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Life in the digital age: Mental Obesity and AI

Did you know that physical training actually makes your brain better and bigger? According to the popular book Brain Power (original title in Swedish: Hjärnstark) physical training can help our brains grow and cope with cognitive challenges such as stress and lack of focus.

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In fact, today many of us don't get enough physical exercise. We are living comfortable lives, and according to the author of the book, the lack of regular exercise makes our brain function less well. Reading it I almost get the sense that if I just hit the running track I will keep my brain fit for fight. But will exercising my muscles really be enough?

Is the digital age making our lives too comfortable?

One of the main reasons we're not moving our bodies enough is due to the technology development. We have utilized technology to increase the convenience and comfort of our daily lives. Ever since the industrial revolution we have built machines to overtake manual labor. We have cars that transport us, washing machines to do our laundry and we use escalators instead of taking the stairs. We love technology that makes life a little bit easier!

It is especially noticeable at work where many of us spend most of our time in front of a computer. Few of us have a daily schedule filled with physical activities such as climbing, running or crawling. Perhaps it is fair to say that sitting is our most common posture today?

What is the price for all this convenience? Some say that the lack of regular exercise (together with junk food) has caused overweight and obesity becoming an epidemic in the western world. A societal challenge we have to tackle.

Perhaps even worse, the outlook for the future doesn't seem that much better. In fact, we are working quite hard to become even more comfortable than we are today. Building machines that can do cognitive work for us will allow our brains to relax more too. We have, or will have, AI systems that can book our appointments, communicate for us, help us make decisions or document our family's daily life. We just have to sit back and enjoy.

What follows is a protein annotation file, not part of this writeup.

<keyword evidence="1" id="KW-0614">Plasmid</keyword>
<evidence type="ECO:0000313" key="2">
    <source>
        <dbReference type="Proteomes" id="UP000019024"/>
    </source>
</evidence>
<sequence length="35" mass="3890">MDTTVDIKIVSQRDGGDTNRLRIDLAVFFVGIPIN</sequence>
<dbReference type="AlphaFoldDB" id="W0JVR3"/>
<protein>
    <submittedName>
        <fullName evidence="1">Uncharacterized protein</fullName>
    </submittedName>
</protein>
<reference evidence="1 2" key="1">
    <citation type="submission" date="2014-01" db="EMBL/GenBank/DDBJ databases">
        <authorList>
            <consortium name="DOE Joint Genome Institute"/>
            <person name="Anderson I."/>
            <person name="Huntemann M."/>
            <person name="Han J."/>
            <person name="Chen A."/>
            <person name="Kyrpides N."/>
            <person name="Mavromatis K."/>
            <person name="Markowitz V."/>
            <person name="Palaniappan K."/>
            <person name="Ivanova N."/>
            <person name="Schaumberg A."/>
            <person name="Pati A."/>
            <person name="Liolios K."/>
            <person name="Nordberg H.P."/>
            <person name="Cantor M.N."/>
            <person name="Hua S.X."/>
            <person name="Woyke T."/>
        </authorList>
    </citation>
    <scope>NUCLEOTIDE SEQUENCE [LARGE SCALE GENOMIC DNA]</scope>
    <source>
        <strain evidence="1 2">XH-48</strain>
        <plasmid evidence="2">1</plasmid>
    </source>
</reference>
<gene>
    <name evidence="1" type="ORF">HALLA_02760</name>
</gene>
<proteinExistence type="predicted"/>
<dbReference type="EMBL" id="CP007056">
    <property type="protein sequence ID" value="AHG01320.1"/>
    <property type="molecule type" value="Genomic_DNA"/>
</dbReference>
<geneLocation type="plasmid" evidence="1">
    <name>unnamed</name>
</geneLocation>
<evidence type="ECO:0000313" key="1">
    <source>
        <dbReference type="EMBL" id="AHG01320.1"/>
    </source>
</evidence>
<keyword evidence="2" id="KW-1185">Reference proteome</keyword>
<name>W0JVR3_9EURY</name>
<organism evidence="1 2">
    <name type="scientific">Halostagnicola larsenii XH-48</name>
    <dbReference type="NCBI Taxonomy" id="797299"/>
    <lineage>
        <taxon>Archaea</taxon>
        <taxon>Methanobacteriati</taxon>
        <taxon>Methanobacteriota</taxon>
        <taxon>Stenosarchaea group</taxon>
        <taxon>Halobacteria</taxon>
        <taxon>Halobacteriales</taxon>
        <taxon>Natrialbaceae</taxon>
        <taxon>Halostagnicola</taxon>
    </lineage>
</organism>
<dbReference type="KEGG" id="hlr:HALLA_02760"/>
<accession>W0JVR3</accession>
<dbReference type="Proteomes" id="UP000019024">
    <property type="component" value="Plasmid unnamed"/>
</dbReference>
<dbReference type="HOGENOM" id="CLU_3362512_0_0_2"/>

Once again, the machines ability to overtake activities will be especially noticeable in the way we work. I recently talked to a CEO for a fashion company having two brands using AI systems as designers. One AI system explored the internet looking for emerging trends and based on its finding it came up with suggestions on designs. Another AI system then evaluated the designs to identify which of them are most likely to become successful in their online stores. The first human intervention in the process didn't happen until checking the designs before sending them to production. This is remarkable, and I'm impressed of what the systems are already able to do. Nevertheless, I'm also concerned about the people working in the process. It might sound like a sweet deal to only have to watch an AI work, but it also sounds very boring.

Automation and cognitive impairment

What happens when our jobs become that of a supervisor to the AI? There have been studies looking at how the usage of autopilots impact pilots in aircrafts, identifying that increased automation led to mind wandering and lack of attentiveness (read more about them here). One study even showed that automation could result in skills degeneration. In some cases, the lack of attention even led to catastrophic results. Not the result of a stimulating job.

If AI systems starts to do our thinking for us I would guess that our mental capacity will be affected, just like our muscles are under stimulated today. We probably won't even notice the change at first. Today we might take the escalators without reflecting on that the stairs would be a better choice. In the future you may ask your AI without reflecting on that you could probably remember, calculate or take the decision yourself. But where will that bring us?

Will the future epidemic be Mental Obesity? And if so, what can be done about it?

Balancing AI with cognitive ability

Mental Obesity doesn't sound so far away. Especially if you compare the snacking we do on social media apps with the snacking we do on junk food. The movie Wall-e comes to mind where the remaining humans of the world have evolved into an overweight species floating around watching screens. Still we should allow for technology to make our lives more convenient. We don't want to go back to a time before the washing machine (Imagine the horror!). Nevertheless, we need to ensure we get enough exercise, physically as well as mentally.

Today campaigns are launched, information is being spread, books are being written about the need of physical activity. To balance up the convenient lives we have built for ourselves. The fact that we need gyms to train our bodies says a lot. But let's not aim for brain building gyms in the future. Instead we should make sure to get enough cognitive training in our daily lives.

It is a question for society to tackle, from tech companies to governments. But you and I can start today! Let's see out the rest of the year with some cognitive training. Like reading a book in a genre we don't usually read. Or take a class to learn something new (what about coding, kite flying or knitting?). Or just simple everyday things like taking a new travel route to work or talking to someone we normally don't spend time with. It's time we got out of our comfort zone!

How else can we expect new technologies to shape our future societies? Read Ericsson's 10 Hot Consumer Trends 2018 today.

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At the Ericsson Blog, we provide insight to make complex ideas on technology, innovation and business simple. In a world that is increasingly complex, we are on a quest for easy.